By Péralte C. Paul
It’s a safe bet that a guy with a penchant for wrestling alligators knows a thing or two about risk.
The experience also provides a good foundation for developing the skills needed to handle the dangers and pitfalls of a different arena: startup entrepreneur.
Kurt B. Uhlir, the chief executive of Sideqik and ’gator wrestler, said he likes taking risks, but calculated, educated ones.
The same holds true for leaders of startups and their early-stage funders, he said.
“Investors and founders should both steer clear of unbounded risk,” Uhlir said. “I believe we can teach people how to be better founders, just as someone taught me how to pull an alligator out of a pond. The goal is controlled risk and knowing what your experiment will prove.”
It’s a driving principle in Sideqik, the startup he co-founded with Jeremy Haile. Sideqik helps companies engaged in cross-promotions with other firms minimize risk in those efforts. It does that by helping those firms key in on their highest-value partnerships and create marketing campaigns best designed for each partner.
In addition to running Sideqik, Uhlir is a mentor at Flashpoint, a business accelerator program at Georgia Tech’s Enterprise Innovation Institute (EI2). Flashpoint is focused on helping early-stage startups grow quickly while mitigating risk.
“Working with Flashpoint has been incredible. Their approach really is unique and is changing how people build new companies,” he said. “As a mentor, I try to guide companies on their pursuit for authentic demand. Although, some days that means just taking a founder to coffee and encouraging him to keep up the hard work.”
Startups have a host of inherent risks, adequate funding being among them. But access to investors with money isn’t the only money concern startups should have, Uhlir said. Finding the right investors for your startup is just as critical.
In this edition of Tech Square Talk, we asked Uhlir to share his insights on that important component of the startup world and when to walk away from investors.
Q.: People say a good idea doesn’t always mean it can become a good business. Can the same be said for investors? Just because an angel or later round potential partner has lots of money to invest, does it mean a startup should take it?
A.: Just because someone will invest in your company does not mean you should let them. Every dollar (or $100K) is worth the same amount. However, there are costs and benefits that come along with every investor. A good investor is like a good running partner. When there’s a good fit, both sides feel comfortable and glad to be helping the other one reach his or her goals. It’s essential that you get along well with the investors and trust them.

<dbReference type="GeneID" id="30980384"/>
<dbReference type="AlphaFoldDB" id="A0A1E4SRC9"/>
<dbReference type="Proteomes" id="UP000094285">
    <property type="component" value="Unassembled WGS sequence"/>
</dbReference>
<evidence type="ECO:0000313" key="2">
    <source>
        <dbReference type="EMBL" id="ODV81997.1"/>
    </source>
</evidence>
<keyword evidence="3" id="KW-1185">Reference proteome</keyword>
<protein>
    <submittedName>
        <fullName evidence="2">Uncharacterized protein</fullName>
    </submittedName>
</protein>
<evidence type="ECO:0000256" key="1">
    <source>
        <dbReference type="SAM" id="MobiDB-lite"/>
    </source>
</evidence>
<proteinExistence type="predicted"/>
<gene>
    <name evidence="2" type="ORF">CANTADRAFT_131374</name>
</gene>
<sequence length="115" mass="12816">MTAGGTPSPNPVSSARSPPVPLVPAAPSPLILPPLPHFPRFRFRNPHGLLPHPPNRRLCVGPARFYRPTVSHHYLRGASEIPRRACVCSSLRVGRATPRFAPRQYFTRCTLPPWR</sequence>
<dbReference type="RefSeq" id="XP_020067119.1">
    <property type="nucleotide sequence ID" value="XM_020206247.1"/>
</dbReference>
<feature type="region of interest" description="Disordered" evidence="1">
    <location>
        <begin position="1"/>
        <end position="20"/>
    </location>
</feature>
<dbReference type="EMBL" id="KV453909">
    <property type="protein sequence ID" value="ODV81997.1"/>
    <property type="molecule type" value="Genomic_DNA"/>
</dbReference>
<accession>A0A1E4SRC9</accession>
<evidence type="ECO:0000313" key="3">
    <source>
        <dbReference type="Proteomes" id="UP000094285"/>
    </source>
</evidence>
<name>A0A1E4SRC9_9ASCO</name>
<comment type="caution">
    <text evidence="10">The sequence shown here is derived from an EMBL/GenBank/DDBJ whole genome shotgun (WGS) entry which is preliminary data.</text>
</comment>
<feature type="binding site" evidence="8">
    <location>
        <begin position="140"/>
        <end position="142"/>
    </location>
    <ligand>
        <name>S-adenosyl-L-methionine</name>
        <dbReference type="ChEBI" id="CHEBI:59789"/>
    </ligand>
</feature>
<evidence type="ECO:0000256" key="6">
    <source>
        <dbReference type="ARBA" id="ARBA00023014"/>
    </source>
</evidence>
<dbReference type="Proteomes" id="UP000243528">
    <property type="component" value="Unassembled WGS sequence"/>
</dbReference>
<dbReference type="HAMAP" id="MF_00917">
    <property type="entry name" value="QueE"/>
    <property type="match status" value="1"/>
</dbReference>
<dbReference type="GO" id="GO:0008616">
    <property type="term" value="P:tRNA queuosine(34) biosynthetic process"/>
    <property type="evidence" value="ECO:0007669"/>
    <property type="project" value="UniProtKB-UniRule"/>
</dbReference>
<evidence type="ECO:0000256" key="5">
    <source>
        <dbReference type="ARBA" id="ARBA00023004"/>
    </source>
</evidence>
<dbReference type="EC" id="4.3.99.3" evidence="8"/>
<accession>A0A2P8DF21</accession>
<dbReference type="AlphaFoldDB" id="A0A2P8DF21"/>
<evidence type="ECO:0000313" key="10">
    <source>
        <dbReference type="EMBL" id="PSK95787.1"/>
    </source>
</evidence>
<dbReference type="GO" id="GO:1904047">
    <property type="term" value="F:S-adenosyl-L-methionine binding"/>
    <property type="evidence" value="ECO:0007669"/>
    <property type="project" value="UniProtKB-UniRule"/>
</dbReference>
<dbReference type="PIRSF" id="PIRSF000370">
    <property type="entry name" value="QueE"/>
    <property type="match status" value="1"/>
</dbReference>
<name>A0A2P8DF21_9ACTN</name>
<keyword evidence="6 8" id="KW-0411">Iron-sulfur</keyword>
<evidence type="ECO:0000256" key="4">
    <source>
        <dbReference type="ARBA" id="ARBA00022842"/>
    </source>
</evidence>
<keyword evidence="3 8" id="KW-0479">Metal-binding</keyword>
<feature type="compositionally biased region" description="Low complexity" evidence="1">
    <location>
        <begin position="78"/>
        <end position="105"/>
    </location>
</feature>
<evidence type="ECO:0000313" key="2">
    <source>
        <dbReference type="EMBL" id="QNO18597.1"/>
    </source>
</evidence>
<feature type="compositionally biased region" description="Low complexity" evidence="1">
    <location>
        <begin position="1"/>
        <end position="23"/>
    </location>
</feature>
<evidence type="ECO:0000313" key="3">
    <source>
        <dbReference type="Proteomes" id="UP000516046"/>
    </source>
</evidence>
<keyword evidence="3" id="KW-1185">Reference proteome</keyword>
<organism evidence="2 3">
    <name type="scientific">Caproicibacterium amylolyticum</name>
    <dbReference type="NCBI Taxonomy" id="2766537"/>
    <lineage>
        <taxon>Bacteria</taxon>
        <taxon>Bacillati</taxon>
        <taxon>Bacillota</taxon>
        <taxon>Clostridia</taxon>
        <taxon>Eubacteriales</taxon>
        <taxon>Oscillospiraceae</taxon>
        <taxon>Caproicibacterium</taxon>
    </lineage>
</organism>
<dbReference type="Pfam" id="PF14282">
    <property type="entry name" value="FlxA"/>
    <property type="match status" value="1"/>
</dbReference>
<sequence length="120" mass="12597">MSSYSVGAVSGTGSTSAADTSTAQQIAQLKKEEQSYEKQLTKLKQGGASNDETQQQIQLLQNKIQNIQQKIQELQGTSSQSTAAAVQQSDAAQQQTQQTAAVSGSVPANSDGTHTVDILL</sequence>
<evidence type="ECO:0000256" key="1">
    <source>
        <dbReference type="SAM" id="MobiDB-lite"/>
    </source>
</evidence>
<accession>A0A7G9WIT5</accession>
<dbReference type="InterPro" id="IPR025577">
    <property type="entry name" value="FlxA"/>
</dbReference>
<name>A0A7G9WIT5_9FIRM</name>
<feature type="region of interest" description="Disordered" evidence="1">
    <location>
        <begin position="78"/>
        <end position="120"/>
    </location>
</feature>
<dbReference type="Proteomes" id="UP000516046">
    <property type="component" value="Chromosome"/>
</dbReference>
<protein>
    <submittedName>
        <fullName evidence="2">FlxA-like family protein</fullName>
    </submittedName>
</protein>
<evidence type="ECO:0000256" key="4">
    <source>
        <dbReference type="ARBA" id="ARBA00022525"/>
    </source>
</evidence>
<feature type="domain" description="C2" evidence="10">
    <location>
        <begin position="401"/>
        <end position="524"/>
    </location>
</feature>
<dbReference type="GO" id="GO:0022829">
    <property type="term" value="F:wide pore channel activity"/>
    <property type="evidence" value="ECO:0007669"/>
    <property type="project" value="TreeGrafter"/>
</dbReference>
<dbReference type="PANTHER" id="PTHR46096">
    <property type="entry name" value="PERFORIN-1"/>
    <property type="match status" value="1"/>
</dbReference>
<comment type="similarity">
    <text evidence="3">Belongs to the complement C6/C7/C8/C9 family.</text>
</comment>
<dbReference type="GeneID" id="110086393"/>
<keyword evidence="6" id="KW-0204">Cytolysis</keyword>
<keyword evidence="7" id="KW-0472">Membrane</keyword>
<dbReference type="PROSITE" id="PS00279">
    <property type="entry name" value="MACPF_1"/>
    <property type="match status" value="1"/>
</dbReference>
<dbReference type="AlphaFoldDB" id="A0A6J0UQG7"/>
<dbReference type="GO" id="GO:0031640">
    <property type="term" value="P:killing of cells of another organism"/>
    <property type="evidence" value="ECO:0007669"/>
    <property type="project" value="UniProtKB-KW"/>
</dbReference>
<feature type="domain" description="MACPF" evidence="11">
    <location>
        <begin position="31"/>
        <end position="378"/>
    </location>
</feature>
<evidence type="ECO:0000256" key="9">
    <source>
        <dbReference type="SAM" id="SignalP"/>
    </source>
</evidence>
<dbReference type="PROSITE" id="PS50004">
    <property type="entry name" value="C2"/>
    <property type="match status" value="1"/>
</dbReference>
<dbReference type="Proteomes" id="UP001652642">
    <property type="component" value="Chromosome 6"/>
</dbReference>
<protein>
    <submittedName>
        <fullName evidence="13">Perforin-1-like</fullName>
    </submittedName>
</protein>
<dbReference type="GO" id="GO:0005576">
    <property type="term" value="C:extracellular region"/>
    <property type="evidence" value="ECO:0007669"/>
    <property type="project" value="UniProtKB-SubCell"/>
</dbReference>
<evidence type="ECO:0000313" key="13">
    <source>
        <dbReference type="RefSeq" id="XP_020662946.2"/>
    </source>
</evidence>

Q.: What red flags must startups look out for that should lead to a “no thanks” to a potential investment partner?
A.: For me, a few common red flags are angel investors that go quiet on you or are known to disappear from discussions with other startups, have not made at least two investments in the last 12 months, and do not know what they need to be able to make a decision or feel comfortable moving forward.
Q.: Is it difficult to say “no” to money?
A.: Of course it’s hard to turn down money. Money is the fuel that keeps a startup running until it’s able to achieve product market fit and build a sustainable and growing business. However, as an entrepreneur, you have to be aware that there are risks in taking money from investors who aren’t a good fit for your business. We’ve been lucky/blessed/honored to be able to work with some really great investors who are a great fit for us personally and provide a lot of value to the business.
Q.: What’s been your experience early on when launching fledgling companies or leading them in saying “no?”
A.: It can be hard both when making the decision and helping someone else make that decision. For me, it comes down to really believing in what you are building and knowing that there are a lot of investors out there. You have to talk to a lot of potential investors to ensure you are finding ones where it’s a good fit for both parties.
Q.: How much negotiating leverage do founding entrepreneurs have with potential investors and does it matter what stage the startup is at in its lifecycle?
A.: It depends both on what stage the company is in and the background of the founders. Founders that know the industry and have repeatable successes under their belt may get a little more negotiating room. However, in the end, it comes down to what the company has learned about the problems it’s solving and how customers are reacting to the company’s offerings.
Q.: Obviously, there are different types of investors, from angels to later round funds. But there also are different investment packages and funding vehicles. What’s the basic strategy for picking the right package?
A.: It really depends on what your investors are comfortable with and the overall terms. Both notes and priced rounds can have very similar end results. It’s up to the founders to understand the terms and have good counsel to help guide them. Ultimately, it’s up to the founders to be experts on the terms and to make sure that investors’ interests align with the founders’ interests.
Q.: What got you into alligator wrestling?
A.: I moonlighted with a stunt company for a number of years. While picking a friend up from training after a small, outpatient procedure, I learned about one of the few places where you could learn to handle alligators without working there for many months, so I booked a flight that weekend. After all, we all have hobbies.